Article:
We love the dreamlike dance of your colours. Each painting has such a different palette, some are more vivid while others are more pastel. How do you go about choosing the hues for each painting?

Colour is probably the most intuitive aspect of painting to me. It’s really important even in my day to day life. I feel the most free with colour—it’s something that I really feel when I’m painting. I choose my painting’s colours very intuitively because paintings develop moment to moment in their own way. Sometimes it can be guided by the motif of what I am painting. And other times I think about the palette of the exhibition as a whole, as I do like there to be variation. For example, if I made a painting with certain colours, I would guide the colours in my next painting in a different direction.

Aileen Murphy, Butter-by-pea, 2020. Courtesy of the artist and Amanda Wilkinson Gallery, London.

All of your works in this exhibition were completed in 2020. How did the pandemic affect the way you work?

The show at Amanda’s was supposed to be earlier in the year, and I’m usually quite organized and I like the works to be made in good time. The surface of my paintings have quite a lot of layers, and I like them all to be dried before they get packed. So the works in this exhibition were all finished on the cusp of the pandemic. And then after that I made paintings for the group show that my gallery in Munich, Deborah Schamoni, had scheduled for the end of May. But other than that I’ve actually been mostly drawing and reading during the summer. It’s been a bit of a zombie mood, so I used reading as almost an exercise to fight for my headspace. But September came around and I am now getting back to painting, and I feel so much better doing that now. 

What is a typical day for you in the studio? Do you have certain habits, or music you prefer to listen to while painting? 

The first thing I do is put on painting clothes and the last thing I do is clean my brushes. I like to make some tea to settle in, clean a bit as I’m pretty messy, and take a look at my paintings. I then sometimes mix colours as a way to get into the mood of painting. I usually paint for 4-5 hours, then I make food and maybe go to the art shop, come back and paint a bit more.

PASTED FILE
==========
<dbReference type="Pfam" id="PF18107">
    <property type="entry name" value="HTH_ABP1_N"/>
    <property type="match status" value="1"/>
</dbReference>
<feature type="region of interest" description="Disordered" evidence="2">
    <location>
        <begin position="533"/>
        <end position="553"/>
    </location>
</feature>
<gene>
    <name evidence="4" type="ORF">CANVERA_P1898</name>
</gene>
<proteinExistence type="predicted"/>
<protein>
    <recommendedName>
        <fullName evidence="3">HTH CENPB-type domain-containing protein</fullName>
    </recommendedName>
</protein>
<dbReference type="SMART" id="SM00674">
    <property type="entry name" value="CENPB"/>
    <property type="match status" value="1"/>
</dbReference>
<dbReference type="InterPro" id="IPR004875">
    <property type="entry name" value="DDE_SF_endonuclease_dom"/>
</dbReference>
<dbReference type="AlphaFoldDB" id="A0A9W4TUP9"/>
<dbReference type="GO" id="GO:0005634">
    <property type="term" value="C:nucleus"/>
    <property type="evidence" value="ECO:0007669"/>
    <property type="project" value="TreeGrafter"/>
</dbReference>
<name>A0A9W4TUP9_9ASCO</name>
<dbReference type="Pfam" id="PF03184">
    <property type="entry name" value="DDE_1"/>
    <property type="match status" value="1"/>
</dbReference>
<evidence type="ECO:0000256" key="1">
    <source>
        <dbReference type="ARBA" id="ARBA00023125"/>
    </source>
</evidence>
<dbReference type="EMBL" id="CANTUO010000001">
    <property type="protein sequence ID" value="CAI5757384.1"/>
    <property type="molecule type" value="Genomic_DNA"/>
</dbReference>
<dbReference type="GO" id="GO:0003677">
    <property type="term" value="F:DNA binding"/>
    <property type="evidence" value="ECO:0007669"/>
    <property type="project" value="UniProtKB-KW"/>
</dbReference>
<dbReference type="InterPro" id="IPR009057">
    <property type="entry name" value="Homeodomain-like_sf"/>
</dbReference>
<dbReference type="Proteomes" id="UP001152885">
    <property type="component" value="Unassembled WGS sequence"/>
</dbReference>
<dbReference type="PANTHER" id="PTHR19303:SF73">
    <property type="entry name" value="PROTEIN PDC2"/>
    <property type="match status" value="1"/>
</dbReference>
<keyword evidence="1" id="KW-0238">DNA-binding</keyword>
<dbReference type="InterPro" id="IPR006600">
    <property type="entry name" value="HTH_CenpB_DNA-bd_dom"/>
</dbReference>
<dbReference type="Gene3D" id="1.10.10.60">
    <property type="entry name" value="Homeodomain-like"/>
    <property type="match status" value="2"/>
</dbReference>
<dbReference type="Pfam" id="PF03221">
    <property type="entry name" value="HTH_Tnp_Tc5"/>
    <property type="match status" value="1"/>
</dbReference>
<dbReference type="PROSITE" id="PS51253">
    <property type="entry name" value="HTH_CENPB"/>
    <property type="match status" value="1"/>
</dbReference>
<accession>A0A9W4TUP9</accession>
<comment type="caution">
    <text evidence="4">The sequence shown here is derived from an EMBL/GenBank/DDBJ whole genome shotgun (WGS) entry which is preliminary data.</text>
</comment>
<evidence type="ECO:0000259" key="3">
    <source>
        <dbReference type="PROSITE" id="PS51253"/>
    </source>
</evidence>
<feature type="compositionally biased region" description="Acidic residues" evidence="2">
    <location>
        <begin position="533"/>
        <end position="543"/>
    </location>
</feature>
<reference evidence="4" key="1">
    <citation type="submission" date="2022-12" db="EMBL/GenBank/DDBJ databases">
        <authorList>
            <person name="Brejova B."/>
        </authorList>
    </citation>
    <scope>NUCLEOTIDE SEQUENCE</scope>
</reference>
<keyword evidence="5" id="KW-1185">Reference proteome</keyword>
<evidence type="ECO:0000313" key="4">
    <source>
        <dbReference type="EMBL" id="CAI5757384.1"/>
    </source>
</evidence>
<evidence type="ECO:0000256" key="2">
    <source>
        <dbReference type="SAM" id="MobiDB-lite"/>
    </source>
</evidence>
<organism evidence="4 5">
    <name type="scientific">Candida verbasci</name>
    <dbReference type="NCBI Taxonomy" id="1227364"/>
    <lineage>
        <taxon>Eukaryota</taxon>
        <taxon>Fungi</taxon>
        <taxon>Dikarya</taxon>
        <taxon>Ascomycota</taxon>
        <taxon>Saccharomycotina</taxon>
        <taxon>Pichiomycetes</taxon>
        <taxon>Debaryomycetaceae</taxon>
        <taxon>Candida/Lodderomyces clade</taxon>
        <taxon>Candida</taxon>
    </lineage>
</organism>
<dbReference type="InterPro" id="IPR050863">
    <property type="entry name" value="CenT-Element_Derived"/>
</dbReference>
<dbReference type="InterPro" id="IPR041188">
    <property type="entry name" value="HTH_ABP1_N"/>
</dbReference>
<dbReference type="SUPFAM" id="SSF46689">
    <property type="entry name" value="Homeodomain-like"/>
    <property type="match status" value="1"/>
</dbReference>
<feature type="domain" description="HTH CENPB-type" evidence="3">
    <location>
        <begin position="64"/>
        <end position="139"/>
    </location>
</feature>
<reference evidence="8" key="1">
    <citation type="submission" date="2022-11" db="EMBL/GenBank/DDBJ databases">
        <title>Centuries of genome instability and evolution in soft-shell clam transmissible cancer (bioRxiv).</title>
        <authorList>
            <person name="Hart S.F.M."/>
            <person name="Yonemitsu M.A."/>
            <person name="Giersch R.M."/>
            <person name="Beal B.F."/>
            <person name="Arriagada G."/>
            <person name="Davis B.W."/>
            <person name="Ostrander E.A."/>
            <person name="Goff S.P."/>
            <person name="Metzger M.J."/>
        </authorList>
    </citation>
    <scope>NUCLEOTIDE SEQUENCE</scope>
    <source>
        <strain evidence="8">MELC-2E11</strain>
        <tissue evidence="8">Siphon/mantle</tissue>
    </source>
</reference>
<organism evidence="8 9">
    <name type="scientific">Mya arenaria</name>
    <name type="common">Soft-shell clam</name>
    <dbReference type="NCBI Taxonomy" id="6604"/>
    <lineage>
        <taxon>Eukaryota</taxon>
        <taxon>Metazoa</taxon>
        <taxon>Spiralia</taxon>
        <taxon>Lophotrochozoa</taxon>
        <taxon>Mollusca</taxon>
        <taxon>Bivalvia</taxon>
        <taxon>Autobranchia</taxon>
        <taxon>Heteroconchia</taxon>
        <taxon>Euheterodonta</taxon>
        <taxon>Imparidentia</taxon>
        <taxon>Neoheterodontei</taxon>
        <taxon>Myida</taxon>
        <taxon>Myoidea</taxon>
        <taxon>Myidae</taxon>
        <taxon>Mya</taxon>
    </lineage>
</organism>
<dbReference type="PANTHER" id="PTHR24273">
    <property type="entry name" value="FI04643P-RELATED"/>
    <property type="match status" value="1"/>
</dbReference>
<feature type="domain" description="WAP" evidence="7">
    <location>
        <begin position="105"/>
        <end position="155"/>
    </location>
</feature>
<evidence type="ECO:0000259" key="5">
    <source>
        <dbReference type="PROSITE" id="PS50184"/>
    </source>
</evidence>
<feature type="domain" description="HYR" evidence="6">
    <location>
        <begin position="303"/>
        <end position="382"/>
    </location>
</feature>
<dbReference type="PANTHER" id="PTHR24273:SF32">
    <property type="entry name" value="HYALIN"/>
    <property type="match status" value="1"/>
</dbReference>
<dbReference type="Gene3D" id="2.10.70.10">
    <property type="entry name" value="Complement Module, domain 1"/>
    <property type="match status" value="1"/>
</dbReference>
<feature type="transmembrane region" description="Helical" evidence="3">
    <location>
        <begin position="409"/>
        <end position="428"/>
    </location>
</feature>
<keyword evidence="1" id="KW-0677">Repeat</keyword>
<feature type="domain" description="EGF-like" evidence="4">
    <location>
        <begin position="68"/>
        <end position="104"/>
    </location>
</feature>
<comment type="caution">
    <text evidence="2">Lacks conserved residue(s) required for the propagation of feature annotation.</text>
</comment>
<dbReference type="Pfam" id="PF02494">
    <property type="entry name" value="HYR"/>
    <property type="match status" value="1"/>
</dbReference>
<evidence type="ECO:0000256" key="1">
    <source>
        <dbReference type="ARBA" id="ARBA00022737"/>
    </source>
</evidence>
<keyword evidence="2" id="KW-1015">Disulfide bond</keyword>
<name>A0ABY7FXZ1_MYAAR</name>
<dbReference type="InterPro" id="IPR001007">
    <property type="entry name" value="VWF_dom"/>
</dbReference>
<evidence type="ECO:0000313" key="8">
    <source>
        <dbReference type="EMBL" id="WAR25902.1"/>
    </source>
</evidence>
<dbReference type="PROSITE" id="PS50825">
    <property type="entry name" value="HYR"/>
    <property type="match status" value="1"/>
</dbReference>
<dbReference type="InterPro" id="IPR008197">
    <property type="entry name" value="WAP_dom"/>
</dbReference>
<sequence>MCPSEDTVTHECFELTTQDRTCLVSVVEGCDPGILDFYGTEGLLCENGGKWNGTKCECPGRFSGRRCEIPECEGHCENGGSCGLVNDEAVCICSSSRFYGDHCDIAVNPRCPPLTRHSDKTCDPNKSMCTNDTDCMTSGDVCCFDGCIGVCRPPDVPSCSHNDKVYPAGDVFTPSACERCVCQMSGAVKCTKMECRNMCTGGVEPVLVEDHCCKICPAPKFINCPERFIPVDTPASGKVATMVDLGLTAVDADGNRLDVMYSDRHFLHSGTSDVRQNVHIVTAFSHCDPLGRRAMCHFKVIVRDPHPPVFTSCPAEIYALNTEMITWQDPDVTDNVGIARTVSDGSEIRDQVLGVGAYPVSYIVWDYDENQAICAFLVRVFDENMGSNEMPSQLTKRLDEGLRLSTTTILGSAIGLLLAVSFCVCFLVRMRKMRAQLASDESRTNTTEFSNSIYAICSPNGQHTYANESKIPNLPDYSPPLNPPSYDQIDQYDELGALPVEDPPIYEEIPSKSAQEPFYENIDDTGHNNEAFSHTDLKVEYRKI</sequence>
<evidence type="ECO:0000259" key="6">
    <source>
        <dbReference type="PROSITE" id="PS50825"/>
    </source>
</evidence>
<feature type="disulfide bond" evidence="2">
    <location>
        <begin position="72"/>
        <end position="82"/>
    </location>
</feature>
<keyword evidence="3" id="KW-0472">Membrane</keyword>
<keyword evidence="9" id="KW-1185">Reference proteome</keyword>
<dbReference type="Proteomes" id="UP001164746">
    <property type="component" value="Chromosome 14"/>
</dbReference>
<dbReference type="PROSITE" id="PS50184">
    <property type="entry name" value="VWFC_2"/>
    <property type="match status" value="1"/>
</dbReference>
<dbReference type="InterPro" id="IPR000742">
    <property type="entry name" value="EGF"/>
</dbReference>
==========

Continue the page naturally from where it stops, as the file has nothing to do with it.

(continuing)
I don’t know if I should be embarrassed to tell you this! But I’ve actually been listening to the same music since I was a teenager when I paint. I listen to other music in my normal life, but when I’m painting, I only listen to music I discovered in my late teens and early twenties, like Tori Amos, Pearl Jam, Joanna Newsom, Kate Bush and The Smashing Pumpkins… When I paint there’s a joint energy with that time. The music almost creates a familiar terrain—similar to the state of mind when you’re dancing to songs. If I listen to new music I get too distracted!

Are there any particular art movements or artists which have influenced you as an artist?

The expressionists! Lee Krasner, Helen Frankenthaler, Joan Mitchell–all the ab ex painters, although I wouldn’t really say that my painting came from that lens. I think when I saw them they made so much sense to me…but I’m a more figurative painter. I also love the Surrealists, especially Dorothea Tanning. I think her paintings, sculptures, poetry, and everything she’s made is very wonderful. Then there’s Francis Bacon, Eileen Agar…and I’m a really big James Ensor fan. I’ve also always been inspired by this surrealist film called Daisies by Věra Chytilová. It’s an incredible film—it has a lot of inventive cinematography and collaging. Dance companies, particularly Pina Bausch and Michael Clark, have also influenced me.

Tell us about any future plans and goals you’re excited about?

Mostly to keep painting, and see what happens in the studio next! I’m very excited about my show at Amanda’s and I’m curious to see how that will continue for the rest of the month. 

What's Your Reaction?
In Love
Not Sure

© 2023 ART SHE SAYS LLC. All Rights Reserved.

Scroll To Top